Participants suggested that when developing its strategy, USGS consider an approach that can be modeled after programs like the USGS National Water Quality Assessment Program (NAWQA), the National Stream Flow Information Program, and the multi-hazard pilot program in California. Participants commented that this is the type of program that the private sector is less likely to pursue and other agencies do not have the resources to support. These programs support collection of baseline data that are invaluable to a variety of analyses as well as predictive modeling, are integrative in nature, produce new knowledge relevant to societal problems, and have great value in a time of constrained financial resources.
The Value of Fundamental Science
Some participants commented that fundamental USGS science activities should not get pushed aside when looking towards new strategic areas or innovative ways of integrating programs. They emphasized that high-quality comprehensive data on soils, wildlife, vegetation, ecosystems, geochemical baselines and other features are valuable for research and policy.
Participants noted that USGS has the capabilities for the research and monitoring, while other agencies funding for these basic functions are being cut. This type of information need includes long-term stream gauging data for forecasting and additional basic precipitation data, which can provide valuable information on nutrient input to water bodies such as the Chesapeake Bay. Participants also suggested that USGS geochemical baselines and backgrounds are a key component of the minerals work in the Survey and that USGS could have an important role in coordinating a national soil survey.
Baseline data collection is also important for the mapping and GIS work USGS continues to grow. Geochemical, biodiversity and ecosystem baselines were also noted as needed from management agencies and an area where USGS data and mapping could be applied. These baselines could also be used to measure the benefits of remediation projects. Other participants cautioned that ecosystem baselines may be difficult to establish because of challenges in the changing ecosystem and potential bias in measurements.
Future-Focused Capabilities and Tools
A common message from many session participants was that USGS should strengthen forecasting and prediction tools to meet current policy and planning needs. These tools can be used to forecast the environmental outcomes of various management and policy options. Activities could involve scenario building, modeling and the data collection and monitoring activities that feed these efforts. Some participants noted that this approach follows trends toward more preventative science.
Applications for Predictive Tools
Participants suggested several issue areas where USGS could strengthen its "future focus" to better address societal needs. As described earlier, these tools can be useful for natural hazard modeling and scenarios, such as earthquakes and floods. According to one participant, "more rapid, reliable, and appropriate" predictions would help planning for these disasters and for quick responses, and in some cases minimize the impacts and help prevent catastrophes.
One participant suggested that USGS develop its niche in landscape monitoring. The Survey could manage national assessments and modeling to help with scenario development in areas such as invasive species, wildlife management, and watershed restoration. For example, as the Gulf Coast region landscape changes due to natural and human-based factors such as the building of canals and pipelines, USGS could undertake scenario development based on a geographic understanding of the changes taking place.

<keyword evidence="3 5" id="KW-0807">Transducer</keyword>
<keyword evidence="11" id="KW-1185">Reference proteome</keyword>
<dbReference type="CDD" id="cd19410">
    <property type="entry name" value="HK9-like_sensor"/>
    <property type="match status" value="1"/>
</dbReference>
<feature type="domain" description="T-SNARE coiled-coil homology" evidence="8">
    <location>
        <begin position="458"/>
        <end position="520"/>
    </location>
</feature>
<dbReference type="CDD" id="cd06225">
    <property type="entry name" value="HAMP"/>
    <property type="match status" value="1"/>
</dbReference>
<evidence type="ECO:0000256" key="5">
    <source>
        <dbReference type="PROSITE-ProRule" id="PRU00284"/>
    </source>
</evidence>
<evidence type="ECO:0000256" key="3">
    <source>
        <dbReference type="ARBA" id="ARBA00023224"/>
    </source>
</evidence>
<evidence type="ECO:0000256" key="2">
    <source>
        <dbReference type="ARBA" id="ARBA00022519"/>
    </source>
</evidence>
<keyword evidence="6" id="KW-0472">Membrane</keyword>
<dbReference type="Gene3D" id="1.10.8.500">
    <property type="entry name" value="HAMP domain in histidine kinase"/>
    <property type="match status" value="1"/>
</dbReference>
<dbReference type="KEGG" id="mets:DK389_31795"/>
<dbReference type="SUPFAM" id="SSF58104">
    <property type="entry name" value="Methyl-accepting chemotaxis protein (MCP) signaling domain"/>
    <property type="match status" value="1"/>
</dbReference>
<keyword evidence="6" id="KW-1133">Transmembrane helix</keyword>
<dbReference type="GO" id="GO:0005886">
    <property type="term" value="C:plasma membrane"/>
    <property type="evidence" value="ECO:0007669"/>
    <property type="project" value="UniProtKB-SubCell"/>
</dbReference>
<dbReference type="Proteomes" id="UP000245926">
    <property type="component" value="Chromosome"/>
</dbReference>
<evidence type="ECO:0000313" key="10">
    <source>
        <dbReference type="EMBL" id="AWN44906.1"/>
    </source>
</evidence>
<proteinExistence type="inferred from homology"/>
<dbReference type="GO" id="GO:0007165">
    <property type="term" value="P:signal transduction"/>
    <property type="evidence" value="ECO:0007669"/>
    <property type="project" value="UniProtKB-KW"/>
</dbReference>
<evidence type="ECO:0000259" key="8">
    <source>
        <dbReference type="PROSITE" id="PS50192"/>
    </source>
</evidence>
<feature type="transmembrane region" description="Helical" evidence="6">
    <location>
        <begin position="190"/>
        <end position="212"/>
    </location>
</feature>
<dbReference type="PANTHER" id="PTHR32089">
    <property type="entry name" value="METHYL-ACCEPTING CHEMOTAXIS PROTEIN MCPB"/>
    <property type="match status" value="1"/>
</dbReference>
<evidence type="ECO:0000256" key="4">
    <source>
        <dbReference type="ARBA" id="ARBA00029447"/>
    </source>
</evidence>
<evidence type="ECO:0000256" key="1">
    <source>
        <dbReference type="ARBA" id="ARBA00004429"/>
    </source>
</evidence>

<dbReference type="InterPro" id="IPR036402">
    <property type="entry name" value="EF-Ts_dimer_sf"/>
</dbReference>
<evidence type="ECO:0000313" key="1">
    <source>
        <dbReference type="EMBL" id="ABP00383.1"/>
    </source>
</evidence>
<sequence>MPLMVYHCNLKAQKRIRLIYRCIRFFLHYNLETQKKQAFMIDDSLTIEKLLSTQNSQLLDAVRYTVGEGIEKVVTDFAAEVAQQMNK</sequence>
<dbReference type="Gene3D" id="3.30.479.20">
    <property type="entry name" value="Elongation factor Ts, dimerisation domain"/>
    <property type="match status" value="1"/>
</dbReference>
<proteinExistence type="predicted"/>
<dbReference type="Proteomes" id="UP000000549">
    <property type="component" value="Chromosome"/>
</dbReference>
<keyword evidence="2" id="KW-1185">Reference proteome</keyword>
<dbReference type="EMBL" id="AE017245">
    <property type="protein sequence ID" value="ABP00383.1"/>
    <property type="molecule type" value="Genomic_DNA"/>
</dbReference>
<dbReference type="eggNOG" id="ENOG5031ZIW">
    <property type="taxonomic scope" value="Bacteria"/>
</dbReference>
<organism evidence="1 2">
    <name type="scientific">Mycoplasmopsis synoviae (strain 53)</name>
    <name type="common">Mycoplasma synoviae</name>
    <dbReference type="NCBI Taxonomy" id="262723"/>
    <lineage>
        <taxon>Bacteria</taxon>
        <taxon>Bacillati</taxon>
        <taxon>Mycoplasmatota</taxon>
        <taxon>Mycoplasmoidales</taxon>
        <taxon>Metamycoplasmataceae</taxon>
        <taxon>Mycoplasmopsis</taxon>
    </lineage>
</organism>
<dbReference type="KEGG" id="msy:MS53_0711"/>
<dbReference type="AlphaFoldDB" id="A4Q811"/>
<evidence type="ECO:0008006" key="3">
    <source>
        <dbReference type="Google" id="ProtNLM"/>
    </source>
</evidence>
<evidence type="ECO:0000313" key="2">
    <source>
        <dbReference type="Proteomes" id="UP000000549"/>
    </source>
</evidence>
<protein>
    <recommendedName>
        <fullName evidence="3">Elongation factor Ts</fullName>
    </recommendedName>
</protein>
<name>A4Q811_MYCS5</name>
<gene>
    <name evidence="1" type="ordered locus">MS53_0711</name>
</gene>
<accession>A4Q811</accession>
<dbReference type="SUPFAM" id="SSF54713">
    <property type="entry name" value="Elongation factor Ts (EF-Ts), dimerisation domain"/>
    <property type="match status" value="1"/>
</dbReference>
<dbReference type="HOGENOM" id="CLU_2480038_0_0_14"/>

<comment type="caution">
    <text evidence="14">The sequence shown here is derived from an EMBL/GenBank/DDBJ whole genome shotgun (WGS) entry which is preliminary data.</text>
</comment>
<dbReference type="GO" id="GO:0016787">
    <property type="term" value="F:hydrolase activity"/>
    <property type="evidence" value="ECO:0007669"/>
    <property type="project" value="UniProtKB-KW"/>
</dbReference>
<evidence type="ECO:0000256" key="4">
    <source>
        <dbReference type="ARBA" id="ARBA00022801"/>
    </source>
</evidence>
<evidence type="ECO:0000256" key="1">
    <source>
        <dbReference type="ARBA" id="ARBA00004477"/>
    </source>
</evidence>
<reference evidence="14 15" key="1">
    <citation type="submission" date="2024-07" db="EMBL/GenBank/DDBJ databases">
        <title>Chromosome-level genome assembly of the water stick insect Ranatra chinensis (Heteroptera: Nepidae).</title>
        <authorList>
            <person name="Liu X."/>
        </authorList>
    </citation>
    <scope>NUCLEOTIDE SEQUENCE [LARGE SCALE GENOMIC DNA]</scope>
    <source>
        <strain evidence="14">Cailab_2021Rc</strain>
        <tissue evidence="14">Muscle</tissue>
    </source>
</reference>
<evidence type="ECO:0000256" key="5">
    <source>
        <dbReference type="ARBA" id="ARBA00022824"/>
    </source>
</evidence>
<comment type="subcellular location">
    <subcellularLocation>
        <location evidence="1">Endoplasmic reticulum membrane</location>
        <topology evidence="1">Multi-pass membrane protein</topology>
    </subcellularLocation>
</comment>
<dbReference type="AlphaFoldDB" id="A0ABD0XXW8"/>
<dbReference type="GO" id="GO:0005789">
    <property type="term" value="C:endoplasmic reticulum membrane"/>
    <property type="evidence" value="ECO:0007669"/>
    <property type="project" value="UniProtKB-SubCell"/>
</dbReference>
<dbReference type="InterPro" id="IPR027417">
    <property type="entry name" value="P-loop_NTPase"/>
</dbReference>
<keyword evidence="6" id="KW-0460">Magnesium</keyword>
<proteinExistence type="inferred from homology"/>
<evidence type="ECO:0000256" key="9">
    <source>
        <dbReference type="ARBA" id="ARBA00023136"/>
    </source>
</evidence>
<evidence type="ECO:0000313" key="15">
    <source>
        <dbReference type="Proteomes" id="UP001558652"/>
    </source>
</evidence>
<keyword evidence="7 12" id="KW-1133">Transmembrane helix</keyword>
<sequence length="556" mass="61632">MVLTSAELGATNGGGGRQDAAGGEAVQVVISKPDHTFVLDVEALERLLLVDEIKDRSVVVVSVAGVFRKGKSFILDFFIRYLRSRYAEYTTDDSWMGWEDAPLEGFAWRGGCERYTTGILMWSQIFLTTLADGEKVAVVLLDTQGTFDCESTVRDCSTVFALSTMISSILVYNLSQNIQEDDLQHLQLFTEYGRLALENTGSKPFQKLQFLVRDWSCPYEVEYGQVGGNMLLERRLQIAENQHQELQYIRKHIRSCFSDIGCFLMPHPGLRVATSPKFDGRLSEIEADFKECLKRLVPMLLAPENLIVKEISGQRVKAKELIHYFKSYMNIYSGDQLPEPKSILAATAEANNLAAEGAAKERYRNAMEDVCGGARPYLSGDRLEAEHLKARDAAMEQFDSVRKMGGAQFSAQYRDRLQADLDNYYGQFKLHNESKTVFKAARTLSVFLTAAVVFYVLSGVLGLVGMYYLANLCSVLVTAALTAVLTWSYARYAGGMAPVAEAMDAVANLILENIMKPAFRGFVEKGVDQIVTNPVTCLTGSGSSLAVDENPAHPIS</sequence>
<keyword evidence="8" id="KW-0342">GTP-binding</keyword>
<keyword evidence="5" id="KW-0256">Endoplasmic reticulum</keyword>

Others suggested that USGS is in a prime position to track ecological indicators such as biological health, fish and wildlife population, and watershed characteristics over time. These indicators help plan for fish and wildlife conservation as well as water availability and quality decisions.
In the water area, some participants noted that USGS could forecast the environmental outcomes of policy options involving different water endpoints in resource development and extraction. In important watershed restoration efforts, USGS could play a key role in forecasting alternative land and water management outcomes of restoration options. Some participants recommended that USGS fully fund the National Stream Flow Information Program to maintain long-term continuous records that will provide reliable data for future TMDL calculations. Participants commented that stream data showing patterns over time is critical to state floodplain managers for forecasting and to municipalities for community planning.
USGS could also play a role in energy forecasting, particularly in emerging alternative energy sources. Others offered that USGS information could contribute to knowledge about landscape scale changes that are needed for planning and managing future energy production.
Several participants commented that USGS might lend its resources to climate change modeling and prediction, from collecting information, to helping make forecasts and predictions, to modeling potential future scenarios. Knowledge of historical climate records and in situ monitoring such as stream gauges are areas noted where USGS could provide valuable contributions.
Focus on Innovation
Participants suggested that in its science strategy, USGS's include investment in innovations for science and society. Innovations in science and technology have the potential for long-term economic and social impact. Examples include nanosensors for water quality monitoring in watersheds, ecological marking at the DNA level, and emerging energy and minerals technology.
Integrating across Programs and Temporal and Spatial Scales
Many participants touched on the need for integrated science to meet the challenges of the complex societal issues. Cross-cutting efforts are needed among natural resources issues and between natural and social science. Participants suggested that USGS, with its expertise across many science disciplines, can strengthen its multi-disciplinary approach in the research, methods, and infrastructure for providing scientific information to customers.